December 15, 2006

Your Crisis Isn't My Problem

I've had a group of students all week that's I've been trying to squeeze work out of all week, particulary a big project that was turned in on Monday. One student is often behind, and I've talked to his mother on the phone, too, several weeks back. He's a nice kid, and as a person I like him. He knows that, and that's why I can' get away with saying things like, "You tell me every day that you're going to turn in some missing work, yet you don't. I'll believe it when I see it. You're like the boy who cried wolf." You know you say that to some kids and they are devasted--or their parents are.

So today he came to class claiming that he was finally going to turn his work in, and he handed me a note from his mom. It was actually a print-out from the online grades we post. She wanted verification returned that he had turned in his missing work, and if he didn't finish it, he was to stay after school to do it. His trip out of town was depending on him not having any missing assignments. AS IF! Hey lady! Your kid has been in trouble most of the year and you know it. What makes you think I want to stay even 2 minutes past the bell when IT'S BREAK TIME! You're the one who made the ultimatum to him about missing his trip. Don't try to put off any of it on me!

Furthermore, she wanted me to call her TODAY to discuss this matter, and to set up an appointment for a conference. Perhaps a little redundant to call and then have her come in discuss the same things, plus I don't make the appointments for conferences--the counseling office does. There was no way I could call her. By the time I made it to the phone and had our little conversation, it would have taken a half hour. Don't get me wrong, I would have loved to have talked to her any other day this week. Just not in the LAST HOUR OF TODAY.

I have the student the second to last period of the day, and the last period of the day is my prep. It just so happens that I was going to be running my patooty off to do everything I needed to do to be able to leave on time. And when I say "on time," I was hoping to leave early to go to my stepson's kindergarten Christmas party (I ended up getting there for the last 10 minutes), but if not I still had to leave at the normal time so I could pick them up from school, and I was already feeling a little stressed out that that might not happen.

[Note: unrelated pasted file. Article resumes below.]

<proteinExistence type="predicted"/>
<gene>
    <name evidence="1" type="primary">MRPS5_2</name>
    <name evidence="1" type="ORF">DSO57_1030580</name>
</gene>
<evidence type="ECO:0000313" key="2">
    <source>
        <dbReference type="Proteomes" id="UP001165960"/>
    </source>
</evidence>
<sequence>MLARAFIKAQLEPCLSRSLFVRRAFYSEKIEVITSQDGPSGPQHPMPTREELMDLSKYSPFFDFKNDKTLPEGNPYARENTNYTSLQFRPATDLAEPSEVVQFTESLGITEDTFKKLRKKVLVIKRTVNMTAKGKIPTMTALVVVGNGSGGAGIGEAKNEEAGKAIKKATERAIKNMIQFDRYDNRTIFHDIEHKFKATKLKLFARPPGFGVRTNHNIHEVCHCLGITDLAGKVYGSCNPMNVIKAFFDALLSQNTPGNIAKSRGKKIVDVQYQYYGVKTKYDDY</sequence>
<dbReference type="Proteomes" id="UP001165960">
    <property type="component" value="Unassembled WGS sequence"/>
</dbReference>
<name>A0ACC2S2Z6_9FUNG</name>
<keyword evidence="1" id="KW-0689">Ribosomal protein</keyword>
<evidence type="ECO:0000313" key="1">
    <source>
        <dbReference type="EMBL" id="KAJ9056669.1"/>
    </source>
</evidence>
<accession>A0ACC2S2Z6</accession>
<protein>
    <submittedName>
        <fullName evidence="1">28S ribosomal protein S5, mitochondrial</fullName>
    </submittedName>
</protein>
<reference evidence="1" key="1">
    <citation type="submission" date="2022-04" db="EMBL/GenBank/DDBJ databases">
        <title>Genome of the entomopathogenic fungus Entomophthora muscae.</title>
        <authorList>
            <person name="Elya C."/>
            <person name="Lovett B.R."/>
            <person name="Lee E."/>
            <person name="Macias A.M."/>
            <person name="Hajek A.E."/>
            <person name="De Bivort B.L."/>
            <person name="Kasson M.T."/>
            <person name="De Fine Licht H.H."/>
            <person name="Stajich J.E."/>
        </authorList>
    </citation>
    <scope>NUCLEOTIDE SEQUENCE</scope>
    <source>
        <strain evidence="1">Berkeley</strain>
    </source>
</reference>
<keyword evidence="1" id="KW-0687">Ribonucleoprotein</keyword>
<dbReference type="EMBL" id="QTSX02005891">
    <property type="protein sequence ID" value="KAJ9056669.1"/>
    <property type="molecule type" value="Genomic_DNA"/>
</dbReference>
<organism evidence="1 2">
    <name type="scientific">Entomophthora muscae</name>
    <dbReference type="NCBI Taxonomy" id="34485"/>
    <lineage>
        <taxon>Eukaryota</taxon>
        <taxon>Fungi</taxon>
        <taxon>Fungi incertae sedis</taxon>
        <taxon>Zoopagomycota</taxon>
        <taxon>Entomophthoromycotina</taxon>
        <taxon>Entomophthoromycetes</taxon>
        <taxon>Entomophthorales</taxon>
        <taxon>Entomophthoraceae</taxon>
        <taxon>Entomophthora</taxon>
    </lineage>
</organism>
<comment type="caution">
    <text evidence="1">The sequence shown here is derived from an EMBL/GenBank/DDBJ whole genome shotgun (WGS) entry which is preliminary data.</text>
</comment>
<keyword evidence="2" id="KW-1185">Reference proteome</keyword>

And it had to happen because besides leaving them stranded, we had to hussle had to drive across town (an hour trip back and forth) to pick up my husband's paycheck (can you believe his techie company doesn't offer direct deposit)--on a Friday afternoon in Las Vegas for cripe's sake. Then I had to make it back home and feed the kids and pack them up for their week's stay at their grandparents in California. Their stepsister was hitching a ride with them, so I definitely had to be back by the time she was meeting us at our house. And then when I finally got them out the door, I had to run to the bookstore for a few last minute gifts, do my own laundry, and pick up the house (which looks like a cyclone hit it) before I leave in the morning on my trip to Utah to see my parents for a few days.

So, can you see how this little crisis, dropped on my desk near the end of the day, really got under my skin? I was already preoccupied with my own issues, and at that time of day, I didn't see problem with it! Lucky for that kid, he had finally decided to follow through on his promises to do his work. I printed off a new report, checked off what he turned in, wrote a note including the counselor's phone number saying how I'd love to meet with her and wished her a happy holiday. What more could I be expected to do in the 11th hour before a two week break?

Okay...enough decompressing. Back to getting my ducks in a row for my trip!

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